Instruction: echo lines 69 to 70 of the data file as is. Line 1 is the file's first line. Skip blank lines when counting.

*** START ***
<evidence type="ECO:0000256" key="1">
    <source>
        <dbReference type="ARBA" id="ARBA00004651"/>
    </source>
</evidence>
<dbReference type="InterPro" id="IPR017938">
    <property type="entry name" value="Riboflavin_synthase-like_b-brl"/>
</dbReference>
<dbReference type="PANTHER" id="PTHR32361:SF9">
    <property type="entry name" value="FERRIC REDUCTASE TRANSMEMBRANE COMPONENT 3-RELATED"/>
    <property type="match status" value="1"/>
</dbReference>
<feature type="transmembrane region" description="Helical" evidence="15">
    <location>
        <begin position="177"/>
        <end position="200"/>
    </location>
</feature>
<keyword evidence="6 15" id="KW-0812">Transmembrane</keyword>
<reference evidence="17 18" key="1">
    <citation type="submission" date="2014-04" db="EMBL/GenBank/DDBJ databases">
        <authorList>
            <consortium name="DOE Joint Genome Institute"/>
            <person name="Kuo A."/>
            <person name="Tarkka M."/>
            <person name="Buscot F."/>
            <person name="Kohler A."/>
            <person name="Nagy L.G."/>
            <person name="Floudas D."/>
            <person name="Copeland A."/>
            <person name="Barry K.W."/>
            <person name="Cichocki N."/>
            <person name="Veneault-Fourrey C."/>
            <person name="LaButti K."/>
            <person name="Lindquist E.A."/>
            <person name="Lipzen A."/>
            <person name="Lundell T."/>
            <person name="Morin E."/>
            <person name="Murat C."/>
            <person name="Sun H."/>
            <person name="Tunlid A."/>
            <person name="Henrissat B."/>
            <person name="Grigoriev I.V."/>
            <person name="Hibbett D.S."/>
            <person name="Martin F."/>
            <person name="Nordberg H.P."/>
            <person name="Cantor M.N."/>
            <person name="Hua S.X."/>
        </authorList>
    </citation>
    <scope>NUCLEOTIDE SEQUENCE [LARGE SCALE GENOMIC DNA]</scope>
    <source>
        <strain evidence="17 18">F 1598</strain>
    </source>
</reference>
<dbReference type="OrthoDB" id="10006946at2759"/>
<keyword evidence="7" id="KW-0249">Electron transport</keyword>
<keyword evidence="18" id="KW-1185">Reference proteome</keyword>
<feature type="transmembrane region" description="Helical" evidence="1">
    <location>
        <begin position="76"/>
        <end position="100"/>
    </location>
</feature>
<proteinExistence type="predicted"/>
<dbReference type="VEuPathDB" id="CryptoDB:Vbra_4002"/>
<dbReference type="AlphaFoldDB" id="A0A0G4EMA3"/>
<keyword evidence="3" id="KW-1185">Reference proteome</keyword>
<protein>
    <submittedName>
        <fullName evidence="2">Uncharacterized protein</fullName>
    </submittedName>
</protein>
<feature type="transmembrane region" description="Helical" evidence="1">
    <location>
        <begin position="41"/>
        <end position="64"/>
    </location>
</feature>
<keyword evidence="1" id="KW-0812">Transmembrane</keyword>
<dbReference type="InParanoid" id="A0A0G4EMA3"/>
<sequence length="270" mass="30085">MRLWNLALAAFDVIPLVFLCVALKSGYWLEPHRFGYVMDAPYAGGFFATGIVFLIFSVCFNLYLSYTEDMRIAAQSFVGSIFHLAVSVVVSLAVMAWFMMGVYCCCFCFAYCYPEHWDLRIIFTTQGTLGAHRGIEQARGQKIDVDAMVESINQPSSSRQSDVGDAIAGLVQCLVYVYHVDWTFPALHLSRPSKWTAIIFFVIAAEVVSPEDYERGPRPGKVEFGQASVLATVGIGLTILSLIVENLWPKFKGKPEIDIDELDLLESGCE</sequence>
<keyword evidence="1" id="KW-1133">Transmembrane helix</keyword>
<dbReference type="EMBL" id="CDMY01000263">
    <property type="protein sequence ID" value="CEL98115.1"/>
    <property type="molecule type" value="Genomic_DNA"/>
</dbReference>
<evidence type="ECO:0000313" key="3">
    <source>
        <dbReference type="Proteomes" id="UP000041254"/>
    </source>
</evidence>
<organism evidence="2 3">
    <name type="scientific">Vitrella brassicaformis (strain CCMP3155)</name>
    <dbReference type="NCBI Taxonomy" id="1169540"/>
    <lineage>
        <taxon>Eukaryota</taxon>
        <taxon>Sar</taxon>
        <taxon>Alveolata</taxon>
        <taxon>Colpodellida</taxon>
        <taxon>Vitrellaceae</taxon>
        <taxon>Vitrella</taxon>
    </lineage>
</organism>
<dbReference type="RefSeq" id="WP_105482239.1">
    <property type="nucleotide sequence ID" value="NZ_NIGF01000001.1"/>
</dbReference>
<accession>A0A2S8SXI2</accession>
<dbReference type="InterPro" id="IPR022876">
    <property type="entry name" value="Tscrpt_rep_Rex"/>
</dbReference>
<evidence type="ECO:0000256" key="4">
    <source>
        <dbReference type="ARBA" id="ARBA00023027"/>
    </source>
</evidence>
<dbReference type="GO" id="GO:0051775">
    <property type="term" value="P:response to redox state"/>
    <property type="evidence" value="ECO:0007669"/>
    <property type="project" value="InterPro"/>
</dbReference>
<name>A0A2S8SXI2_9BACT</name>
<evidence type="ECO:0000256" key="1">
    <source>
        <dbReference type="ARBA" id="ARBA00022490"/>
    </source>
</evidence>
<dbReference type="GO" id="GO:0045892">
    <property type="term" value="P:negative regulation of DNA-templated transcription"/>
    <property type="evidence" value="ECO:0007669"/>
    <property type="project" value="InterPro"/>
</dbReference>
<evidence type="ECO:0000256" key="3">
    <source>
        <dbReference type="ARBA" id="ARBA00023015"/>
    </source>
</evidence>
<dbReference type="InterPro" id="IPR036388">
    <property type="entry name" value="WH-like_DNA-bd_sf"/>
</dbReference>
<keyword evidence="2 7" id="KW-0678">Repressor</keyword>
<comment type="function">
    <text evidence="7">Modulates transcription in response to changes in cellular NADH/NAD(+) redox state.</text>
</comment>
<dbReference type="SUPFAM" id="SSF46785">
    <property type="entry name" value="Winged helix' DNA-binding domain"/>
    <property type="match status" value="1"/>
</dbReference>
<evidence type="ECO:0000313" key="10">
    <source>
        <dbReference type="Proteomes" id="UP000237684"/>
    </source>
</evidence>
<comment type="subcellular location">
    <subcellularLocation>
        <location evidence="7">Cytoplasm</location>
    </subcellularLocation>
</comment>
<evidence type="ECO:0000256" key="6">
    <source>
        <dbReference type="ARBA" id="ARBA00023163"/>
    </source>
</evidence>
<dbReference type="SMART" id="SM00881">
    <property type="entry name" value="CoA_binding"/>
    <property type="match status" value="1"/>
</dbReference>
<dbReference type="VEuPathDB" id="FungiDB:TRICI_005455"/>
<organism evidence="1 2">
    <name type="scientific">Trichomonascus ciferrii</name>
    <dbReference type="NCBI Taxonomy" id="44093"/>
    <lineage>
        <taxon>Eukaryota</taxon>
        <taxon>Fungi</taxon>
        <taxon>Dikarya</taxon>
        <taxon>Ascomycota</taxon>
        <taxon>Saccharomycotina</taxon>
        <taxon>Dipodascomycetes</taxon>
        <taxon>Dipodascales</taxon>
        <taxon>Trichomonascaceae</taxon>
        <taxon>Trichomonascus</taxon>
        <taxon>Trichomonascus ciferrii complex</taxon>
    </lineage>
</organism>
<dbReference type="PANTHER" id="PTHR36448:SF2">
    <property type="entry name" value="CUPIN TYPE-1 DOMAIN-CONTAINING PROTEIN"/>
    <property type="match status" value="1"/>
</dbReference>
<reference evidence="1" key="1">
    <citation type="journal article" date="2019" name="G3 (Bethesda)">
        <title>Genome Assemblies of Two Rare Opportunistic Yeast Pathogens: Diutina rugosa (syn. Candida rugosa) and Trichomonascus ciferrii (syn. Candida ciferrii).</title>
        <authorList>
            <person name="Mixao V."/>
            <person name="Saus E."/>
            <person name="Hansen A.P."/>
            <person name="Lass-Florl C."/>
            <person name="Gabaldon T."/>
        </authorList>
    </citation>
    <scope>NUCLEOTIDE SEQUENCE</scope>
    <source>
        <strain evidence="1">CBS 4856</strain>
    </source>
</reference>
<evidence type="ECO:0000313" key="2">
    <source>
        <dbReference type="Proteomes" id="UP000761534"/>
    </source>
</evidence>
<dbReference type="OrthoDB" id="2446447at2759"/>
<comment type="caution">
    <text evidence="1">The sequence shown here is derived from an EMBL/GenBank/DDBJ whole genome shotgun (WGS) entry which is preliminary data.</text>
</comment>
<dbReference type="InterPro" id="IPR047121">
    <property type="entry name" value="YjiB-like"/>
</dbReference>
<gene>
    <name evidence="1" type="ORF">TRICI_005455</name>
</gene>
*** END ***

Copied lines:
<protein>
    <submittedName>